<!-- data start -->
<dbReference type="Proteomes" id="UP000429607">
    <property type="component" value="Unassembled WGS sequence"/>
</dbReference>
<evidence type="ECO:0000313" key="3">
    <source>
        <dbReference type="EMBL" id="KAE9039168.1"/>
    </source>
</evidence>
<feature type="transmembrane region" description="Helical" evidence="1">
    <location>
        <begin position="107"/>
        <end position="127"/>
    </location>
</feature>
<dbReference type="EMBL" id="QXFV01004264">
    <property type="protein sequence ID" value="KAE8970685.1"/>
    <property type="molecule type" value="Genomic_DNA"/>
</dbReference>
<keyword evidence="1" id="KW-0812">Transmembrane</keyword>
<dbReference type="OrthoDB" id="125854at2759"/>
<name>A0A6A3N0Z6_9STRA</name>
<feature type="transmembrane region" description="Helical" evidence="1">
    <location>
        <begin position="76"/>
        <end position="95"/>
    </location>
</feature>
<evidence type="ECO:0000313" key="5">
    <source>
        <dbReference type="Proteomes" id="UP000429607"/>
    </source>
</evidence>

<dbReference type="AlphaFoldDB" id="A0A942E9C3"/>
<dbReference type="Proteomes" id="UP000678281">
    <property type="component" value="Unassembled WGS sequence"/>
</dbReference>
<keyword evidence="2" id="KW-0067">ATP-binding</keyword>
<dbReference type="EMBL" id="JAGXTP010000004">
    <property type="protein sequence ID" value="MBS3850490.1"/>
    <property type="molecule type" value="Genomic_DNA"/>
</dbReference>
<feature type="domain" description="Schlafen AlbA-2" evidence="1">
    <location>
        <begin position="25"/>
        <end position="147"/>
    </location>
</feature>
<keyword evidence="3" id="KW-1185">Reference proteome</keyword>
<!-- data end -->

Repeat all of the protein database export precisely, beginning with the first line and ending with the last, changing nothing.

<dbReference type="Proteomes" id="UP000429607">
    <property type="component" value="Unassembled WGS sequence"/>
</dbReference>
<evidence type="ECO:0000313" key="3">
    <source>
        <dbReference type="EMBL" id="KAE9039168.1"/>
    </source>
</evidence>
<feature type="transmembrane region" description="Helical" evidence="1">
    <location>
        <begin position="107"/>
        <end position="127"/>
    </location>
</feature>
<dbReference type="EMBL" id="QXFV01004264">
    <property type="protein sequence ID" value="KAE8970685.1"/>
    <property type="molecule type" value="Genomic_DNA"/>
</dbReference>
<keyword evidence="1" id="KW-0812">Transmembrane</keyword>
<dbReference type="OrthoDB" id="125854at2759"/>
<name>A0A6A3N0Z6_9STRA</name>
<feature type="transmembrane region" description="Helical" evidence="1">
    <location>
        <begin position="76"/>
        <end position="95"/>
    </location>
</feature>
<evidence type="ECO:0000313" key="5">
    <source>
        <dbReference type="Proteomes" id="UP000429607"/>
    </source>
</evidence>

<dbReference type="AlphaFoldDB" id="A0A942E9C3"/>
<dbReference type="Proteomes" id="UP000678281">
    <property type="component" value="Unassembled WGS sequence"/>
</dbReference>
<keyword evidence="2" id="KW-0067">ATP-binding</keyword>
<dbReference type="EMBL" id="JAGXTP010000004">
    <property type="protein sequence ID" value="MBS3850490.1"/>
    <property type="molecule type" value="Genomic_DNA"/>
</dbReference>
<feature type="domain" description="Schlafen AlbA-2" evidence="1">
    <location>
        <begin position="25"/>
        <end position="147"/>
    </location>
</feature>
<keyword evidence="3" id="KW-1185">Reference proteome</keyword>